Wait. Why does this sound familiar? Then it hit us! This was our "Some Like It Hot" idea turned around on us! So, we started rehearsals for "The Boyfriend" a zany musical set in the Roaring 20's. Desi was cast as the romantic lead and I was the dirty old man Lord Brockhurst, the character lead. We rehearsed for weeks, getting very close with our female thespians, partying together any chance we had and experiencing teenage romantic interludes. This musical was my introduction to sex — and comedy — which at that time were performed the same way.

Then it was opening night. My mom, dad and brother arrived, Desi's parents showed, though with different spouses. The auditorium was packed with a lot of goyem. It was electric. The curtain went up! I was suddenly on stage singing, dancing and getting laughs. Big laughs. It was thrilling. I never felt so alive. I wanted to make them laugh more and they did!

The show ended. We took our bows to a gleeful, standing crowd. It hit me like a wave of love. Afterward in the dressing room, my parents were very proud and encouraged me to get into comedy. That confirmed it — my parents believed in me and would support me in my efforts. As I hugged my dad, I glanced up into these grinning eyes. These beautiful, smiling green eyes and this bright shock of red hair that broke the room's light like a bonfire. It was Mrs. Morton.

In her pink pants suit, Mrs. Morton approached me with outstretched arms. I broke with my dad's embrace and rushed to her. We hugged. She gently braced my face, stroked my hair and smiled proudly, like I had never seen, and then she whispered, "Chris, you're a little genius". My mom overheard this and up to her death, always reminded me about that comment — not to mention all of our family and friends.

Now after my mother's passing, I realized why she told everyone what Mrs. Morton had said to me. Because she was proud of me. Listen folks, I'm not a genius. It's just nice that Mrs. Morton was the person who said it to me and that my mother believed it.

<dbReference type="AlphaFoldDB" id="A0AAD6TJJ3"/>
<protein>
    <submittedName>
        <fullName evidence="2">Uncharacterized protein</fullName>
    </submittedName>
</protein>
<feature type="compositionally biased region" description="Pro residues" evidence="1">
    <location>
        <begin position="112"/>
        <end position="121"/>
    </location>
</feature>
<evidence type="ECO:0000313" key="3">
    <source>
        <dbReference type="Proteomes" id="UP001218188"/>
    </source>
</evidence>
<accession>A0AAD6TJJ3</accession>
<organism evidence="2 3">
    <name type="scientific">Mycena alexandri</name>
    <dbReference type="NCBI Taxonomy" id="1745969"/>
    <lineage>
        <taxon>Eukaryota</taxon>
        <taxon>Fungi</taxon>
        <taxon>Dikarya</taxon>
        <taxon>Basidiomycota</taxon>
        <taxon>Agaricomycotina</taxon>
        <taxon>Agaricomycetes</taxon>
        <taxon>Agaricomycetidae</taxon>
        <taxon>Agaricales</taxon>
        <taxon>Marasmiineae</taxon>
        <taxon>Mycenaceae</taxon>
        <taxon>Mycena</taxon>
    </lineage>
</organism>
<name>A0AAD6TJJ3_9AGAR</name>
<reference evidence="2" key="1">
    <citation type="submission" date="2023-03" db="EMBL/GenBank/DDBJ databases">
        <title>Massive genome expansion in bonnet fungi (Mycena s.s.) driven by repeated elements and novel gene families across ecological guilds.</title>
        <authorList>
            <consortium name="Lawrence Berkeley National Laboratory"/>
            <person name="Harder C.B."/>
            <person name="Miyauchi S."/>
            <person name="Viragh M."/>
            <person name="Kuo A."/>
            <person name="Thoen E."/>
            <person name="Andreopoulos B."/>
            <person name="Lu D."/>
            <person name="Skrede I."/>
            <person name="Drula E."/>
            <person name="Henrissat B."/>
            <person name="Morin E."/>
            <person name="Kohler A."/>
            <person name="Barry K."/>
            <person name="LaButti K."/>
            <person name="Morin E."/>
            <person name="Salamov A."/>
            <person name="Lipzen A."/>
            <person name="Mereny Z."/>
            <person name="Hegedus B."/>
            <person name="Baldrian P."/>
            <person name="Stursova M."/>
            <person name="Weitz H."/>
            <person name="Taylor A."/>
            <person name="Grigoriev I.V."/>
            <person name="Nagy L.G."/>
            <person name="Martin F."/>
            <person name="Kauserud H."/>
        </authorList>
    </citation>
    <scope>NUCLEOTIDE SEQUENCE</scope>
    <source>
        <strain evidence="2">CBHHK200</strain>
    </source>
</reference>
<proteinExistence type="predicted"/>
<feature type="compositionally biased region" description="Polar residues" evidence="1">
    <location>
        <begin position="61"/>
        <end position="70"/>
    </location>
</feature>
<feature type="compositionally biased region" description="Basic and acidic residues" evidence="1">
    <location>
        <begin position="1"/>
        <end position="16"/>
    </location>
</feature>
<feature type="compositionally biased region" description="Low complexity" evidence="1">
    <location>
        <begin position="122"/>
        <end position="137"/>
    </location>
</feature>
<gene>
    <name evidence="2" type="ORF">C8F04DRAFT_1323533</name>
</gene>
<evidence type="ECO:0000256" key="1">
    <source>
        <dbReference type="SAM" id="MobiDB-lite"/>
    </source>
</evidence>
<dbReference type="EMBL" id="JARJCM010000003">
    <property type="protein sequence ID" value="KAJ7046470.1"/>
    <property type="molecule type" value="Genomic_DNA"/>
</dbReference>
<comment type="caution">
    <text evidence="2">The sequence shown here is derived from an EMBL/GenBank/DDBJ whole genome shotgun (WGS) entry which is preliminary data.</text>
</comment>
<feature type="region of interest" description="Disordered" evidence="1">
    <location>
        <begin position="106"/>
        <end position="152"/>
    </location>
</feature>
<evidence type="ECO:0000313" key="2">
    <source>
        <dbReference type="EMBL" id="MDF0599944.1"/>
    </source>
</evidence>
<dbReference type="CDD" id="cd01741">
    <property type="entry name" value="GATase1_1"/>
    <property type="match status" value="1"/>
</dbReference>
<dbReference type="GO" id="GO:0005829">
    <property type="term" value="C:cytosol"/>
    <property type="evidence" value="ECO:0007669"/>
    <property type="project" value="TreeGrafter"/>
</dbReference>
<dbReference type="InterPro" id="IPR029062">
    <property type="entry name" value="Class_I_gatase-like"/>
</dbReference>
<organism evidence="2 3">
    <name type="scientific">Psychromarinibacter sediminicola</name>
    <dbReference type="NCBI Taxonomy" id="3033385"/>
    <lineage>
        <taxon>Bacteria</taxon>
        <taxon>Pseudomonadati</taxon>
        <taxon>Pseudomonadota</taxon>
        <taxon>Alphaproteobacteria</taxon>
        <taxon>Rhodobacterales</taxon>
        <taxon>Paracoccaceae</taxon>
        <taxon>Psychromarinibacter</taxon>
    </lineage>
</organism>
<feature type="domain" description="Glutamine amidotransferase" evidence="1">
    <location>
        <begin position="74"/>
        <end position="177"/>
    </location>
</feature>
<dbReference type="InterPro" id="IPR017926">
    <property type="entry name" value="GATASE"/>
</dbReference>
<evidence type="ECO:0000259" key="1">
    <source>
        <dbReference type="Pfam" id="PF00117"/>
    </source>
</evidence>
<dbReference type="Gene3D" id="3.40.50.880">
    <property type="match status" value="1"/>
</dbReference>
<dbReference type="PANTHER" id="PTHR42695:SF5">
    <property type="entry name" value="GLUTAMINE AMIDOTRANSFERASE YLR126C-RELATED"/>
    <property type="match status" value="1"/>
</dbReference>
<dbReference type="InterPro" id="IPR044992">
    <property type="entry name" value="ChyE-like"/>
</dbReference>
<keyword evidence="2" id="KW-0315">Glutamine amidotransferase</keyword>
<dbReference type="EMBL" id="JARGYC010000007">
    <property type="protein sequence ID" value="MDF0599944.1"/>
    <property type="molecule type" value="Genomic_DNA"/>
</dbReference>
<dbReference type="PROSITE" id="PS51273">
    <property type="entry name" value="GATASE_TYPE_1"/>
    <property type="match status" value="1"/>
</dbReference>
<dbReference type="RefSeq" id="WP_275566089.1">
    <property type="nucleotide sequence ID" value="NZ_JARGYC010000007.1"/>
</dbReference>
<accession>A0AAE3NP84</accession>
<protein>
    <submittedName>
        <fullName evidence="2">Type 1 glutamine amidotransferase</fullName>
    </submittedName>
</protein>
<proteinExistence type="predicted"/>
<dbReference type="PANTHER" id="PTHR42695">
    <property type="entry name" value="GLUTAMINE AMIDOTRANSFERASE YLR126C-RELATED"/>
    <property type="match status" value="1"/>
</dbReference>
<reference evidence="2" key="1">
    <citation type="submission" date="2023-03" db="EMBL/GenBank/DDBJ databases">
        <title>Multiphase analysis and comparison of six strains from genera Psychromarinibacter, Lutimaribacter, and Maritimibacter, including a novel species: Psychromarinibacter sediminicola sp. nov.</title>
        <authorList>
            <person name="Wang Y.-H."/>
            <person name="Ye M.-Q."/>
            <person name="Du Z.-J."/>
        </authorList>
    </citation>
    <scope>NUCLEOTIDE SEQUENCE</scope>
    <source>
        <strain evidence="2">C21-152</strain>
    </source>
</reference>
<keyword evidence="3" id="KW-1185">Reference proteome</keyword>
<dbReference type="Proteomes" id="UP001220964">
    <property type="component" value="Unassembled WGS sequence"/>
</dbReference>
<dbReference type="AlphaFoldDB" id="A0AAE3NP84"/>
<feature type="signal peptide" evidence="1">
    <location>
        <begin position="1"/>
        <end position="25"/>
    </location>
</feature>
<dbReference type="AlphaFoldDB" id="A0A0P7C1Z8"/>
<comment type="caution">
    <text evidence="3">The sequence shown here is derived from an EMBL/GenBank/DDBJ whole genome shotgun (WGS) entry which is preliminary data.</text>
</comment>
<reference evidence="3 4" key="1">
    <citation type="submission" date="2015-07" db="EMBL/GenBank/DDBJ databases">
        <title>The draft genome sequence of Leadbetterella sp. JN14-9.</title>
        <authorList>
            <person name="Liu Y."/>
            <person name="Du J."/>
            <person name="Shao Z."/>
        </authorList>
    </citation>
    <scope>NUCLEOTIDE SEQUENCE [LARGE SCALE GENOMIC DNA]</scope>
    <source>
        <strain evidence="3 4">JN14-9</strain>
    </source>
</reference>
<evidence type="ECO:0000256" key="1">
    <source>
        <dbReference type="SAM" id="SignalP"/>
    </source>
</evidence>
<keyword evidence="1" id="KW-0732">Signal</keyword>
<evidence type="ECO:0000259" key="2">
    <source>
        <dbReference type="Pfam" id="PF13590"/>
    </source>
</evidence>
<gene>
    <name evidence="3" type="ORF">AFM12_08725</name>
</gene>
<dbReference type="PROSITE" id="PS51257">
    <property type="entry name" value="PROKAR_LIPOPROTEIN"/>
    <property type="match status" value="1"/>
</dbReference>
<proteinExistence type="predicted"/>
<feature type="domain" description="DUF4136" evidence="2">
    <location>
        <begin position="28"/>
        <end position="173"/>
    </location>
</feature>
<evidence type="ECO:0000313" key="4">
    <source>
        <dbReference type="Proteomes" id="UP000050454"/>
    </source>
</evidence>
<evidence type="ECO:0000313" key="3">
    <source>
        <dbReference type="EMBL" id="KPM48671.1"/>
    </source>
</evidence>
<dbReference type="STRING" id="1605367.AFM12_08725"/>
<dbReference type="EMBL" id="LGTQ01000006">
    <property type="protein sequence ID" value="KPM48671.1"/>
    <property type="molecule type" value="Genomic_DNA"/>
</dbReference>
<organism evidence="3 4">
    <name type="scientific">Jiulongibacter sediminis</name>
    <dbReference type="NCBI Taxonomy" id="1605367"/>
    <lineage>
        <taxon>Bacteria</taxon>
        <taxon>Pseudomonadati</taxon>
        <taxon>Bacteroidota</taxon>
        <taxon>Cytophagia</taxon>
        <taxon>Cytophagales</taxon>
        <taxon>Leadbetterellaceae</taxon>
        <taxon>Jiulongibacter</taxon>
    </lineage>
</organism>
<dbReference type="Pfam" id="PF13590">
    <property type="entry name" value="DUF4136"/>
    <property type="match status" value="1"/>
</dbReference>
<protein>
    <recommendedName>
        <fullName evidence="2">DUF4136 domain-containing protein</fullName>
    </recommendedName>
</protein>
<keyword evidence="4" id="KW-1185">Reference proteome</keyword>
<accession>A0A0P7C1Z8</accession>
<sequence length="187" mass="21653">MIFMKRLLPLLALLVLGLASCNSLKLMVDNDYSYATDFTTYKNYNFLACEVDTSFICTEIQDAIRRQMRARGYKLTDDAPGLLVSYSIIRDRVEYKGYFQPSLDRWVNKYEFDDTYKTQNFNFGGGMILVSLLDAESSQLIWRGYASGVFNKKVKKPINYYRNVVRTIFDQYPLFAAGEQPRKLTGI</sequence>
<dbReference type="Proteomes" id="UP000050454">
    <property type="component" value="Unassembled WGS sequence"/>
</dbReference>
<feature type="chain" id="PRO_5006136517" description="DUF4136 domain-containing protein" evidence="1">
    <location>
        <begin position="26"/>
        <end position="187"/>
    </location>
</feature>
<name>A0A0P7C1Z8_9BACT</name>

As the years passed, Desi and I would go to parties and family functions together at his mom's home. Mrs. Morton and I would play Backgammon for hours, drink booze and talk. I would be playing with her and look up, smashed on coke and rum and coke and see this weathered, inebriated, comic icon and think, "Mrs. Morton is fucked up!"

Later in the 80's, Gary Morton contacted me to write an episode of Mrs. Morton's new sit-com on ABC. It was a sad kind of show. The venerable actress was now in her seventies, reduced to recreating the madcap redhead from days of old. I sold a script which had her character exposing a softer, real and more touching side of her.

Well, apparently she enjoyed my script and she asked me to come down to the set and watch a rehearsal of another episode. I entered the sound stage, serpentining Stage 2, searching for Mrs. Morton. Then I stumbled across her sitting on an apple crate, behind a façade, staring at the floor and awaiting her entrance cue. I remember wondering if Mrs. Morton was up to the task. Did she have it in her any longer? I stood in silence. She lifted her head and readied herself for her entrance. She must've felt my presence because she turned in my direction. At that exact moment, the director's voice came over the intercom and asked for her to enter the scene. She gestured for me to stay. So, I remained there on the Astroturf front lawn of her fake sit-com home waiting for Mrs. Morton. She returned and like that night in the dressing room, she approached me, braced her hands around my face, kissed me and said, "Chris, my sweet, I enjoyed your script, but I just found out they've cancelled my show." Now I realized why she had looked so down.

Mrs. Morton's last hurrah had hurried away. She had been cancelled for her first time in her illustrious television career. My best friend's mom would never perform my script.

But that was okay because I knew I was funny and Mrs. Morton thought so too.